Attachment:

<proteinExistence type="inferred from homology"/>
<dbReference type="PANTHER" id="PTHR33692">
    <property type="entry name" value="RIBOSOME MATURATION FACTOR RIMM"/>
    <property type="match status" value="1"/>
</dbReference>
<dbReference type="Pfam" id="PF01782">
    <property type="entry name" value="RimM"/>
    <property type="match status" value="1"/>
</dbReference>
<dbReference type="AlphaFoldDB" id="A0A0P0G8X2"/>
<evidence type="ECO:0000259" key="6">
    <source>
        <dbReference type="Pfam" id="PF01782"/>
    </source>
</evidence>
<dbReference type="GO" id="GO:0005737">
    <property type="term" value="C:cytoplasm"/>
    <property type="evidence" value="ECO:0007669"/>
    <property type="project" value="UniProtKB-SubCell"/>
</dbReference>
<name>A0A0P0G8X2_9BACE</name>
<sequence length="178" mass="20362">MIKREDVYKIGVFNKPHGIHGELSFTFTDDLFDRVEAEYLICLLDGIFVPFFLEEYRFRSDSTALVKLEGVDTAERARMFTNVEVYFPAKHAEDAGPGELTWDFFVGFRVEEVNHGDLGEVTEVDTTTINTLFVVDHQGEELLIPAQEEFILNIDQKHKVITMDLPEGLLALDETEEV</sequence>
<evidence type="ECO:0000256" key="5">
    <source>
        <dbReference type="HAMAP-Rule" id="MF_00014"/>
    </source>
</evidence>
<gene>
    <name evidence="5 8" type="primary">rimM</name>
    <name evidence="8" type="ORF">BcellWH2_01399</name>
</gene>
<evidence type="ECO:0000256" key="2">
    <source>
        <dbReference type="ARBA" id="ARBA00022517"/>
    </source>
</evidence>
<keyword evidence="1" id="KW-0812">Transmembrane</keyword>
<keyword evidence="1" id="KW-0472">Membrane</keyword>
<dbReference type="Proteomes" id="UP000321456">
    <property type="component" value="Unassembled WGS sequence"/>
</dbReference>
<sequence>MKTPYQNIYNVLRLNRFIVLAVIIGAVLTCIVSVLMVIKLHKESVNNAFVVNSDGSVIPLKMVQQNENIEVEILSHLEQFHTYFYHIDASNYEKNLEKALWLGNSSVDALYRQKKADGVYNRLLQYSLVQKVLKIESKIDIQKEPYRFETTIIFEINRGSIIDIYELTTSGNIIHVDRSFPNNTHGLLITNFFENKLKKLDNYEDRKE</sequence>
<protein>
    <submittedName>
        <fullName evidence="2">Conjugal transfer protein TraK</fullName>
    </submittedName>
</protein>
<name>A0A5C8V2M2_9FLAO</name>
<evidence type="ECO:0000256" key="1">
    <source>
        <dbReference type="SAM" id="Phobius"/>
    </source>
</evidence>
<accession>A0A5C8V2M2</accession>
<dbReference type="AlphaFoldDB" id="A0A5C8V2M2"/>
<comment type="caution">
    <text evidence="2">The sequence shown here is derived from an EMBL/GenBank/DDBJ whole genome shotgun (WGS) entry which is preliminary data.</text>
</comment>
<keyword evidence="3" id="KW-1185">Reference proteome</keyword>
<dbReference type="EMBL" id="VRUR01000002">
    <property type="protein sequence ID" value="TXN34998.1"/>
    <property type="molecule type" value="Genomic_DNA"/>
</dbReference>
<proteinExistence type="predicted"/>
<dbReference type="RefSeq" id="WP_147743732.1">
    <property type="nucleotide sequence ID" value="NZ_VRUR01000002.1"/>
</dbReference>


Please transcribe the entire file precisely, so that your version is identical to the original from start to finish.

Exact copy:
<proteinExistence type="inferred from homology"/>
<dbReference type="PANTHER" id="PTHR33692">
    <property type="entry name" value="RIBOSOME MATURATION FACTOR RIMM"/>
    <property type="match status" value="1"/>
</dbReference>
<dbReference type="Pfam" id="PF01782">
    <property type="entry name" value="RimM"/>
    <property type="match status" value="1"/>
</dbReference>
<dbReference type="AlphaFoldDB" id="A0A0P0G8X2"/>
<evidence type="ECO:0000259" key="6">
    <source>
        <dbReference type="Pfam" id="PF01782"/>
    </source>
</evidence>
<dbReference type="GO" id="GO:0005737">
    <property type="term" value="C:cytoplasm"/>
    <property type="evidence" value="ECO:0007669"/>
    <property type="project" value="UniProtKB-SubCell"/>
</dbReference>
<name>A0A0P0G8X2_9BACE</name>
<sequence length="178" mass="20362">MIKREDVYKIGVFNKPHGIHGELSFTFTDDLFDRVEAEYLICLLDGIFVPFFLEEYRFRSDSTALVKLEGVDTAERARMFTNVEVYFPAKHAEDAGPGELTWDFFVGFRVEEVNHGDLGEVTEVDTTTINTLFVVDHQGEELLIPAQEEFILNIDQKHKVITMDLPEGLLALDETEEV</sequence>
<evidence type="ECO:0000256" key="5">
    <source>
        <dbReference type="HAMAP-Rule" id="MF_00014"/>
    </source>
</evidence>
<gene>
    <name evidence="5 8" type="primary">rimM</name>
    <name evidence="8" type="ORF">BcellWH2_01399</name>
</gene>
<evidence type="ECO:0000256" key="2">
    <source>
        <dbReference type="ARBA" id="ARBA00022517"/>
    </source>
</evidence>
<keyword evidence="1" id="KW-0812">Transmembrane</keyword>
<keyword evidence="1" id="KW-0472">Membrane</keyword>
<dbReference type="Proteomes" id="UP000321456">
    <property type="component" value="Unassembled WGS sequence"/>
</dbReference>
<sequence>MKTPYQNIYNVLRLNRFIVLAVIIGAVLTCIVSVLMVIKLHKESVNNAFVVNSDGSVIPLKMVQQNENIEVEILSHLEQFHTYFYHIDASNYEKNLEKALWLGNSSVDALYRQKKADGVYNRLLQYSLVQKVLKIESKIDIQKEPYRFETTIIFEINRGSIIDIYELTTSGNIIHVDRSFPNNTHGLLITNFFENKLKKLDNYEDRKE</sequence>
<protein>
    <submittedName>
        <fullName evidence="2">Conjugal transfer protein TraK</fullName>
    </submittedName>
</protein>
<name>A0A5C8V2M2_9FLAO</name>
<evidence type="ECO:0000256" key="1">
    <source>
        <dbReference type="SAM" id="Phobius"/>
    </source>
</evidence>
<accession>A0A5C8V2M2</accession>
<dbReference type="AlphaFoldDB" id="A0A5C8V2M2"/>
<comment type="caution">
    <text evidence="2">The sequence shown here is derived from an EMBL/GenBank/DDBJ whole genome shotgun (WGS) entry which is preliminary data.</text>
</comment>
<keyword evidence="3" id="KW-1185">Reference proteome</keyword>
<dbReference type="EMBL" id="VRUR01000002">
    <property type="protein sequence ID" value="TXN34998.1"/>
    <property type="molecule type" value="Genomic_DNA"/>
</dbReference>
<proteinExistence type="predicted"/>
<dbReference type="RefSeq" id="WP_147743732.1">
    <property type="nucleotide sequence ID" value="NZ_VRUR01000002.1"/>
</dbReference>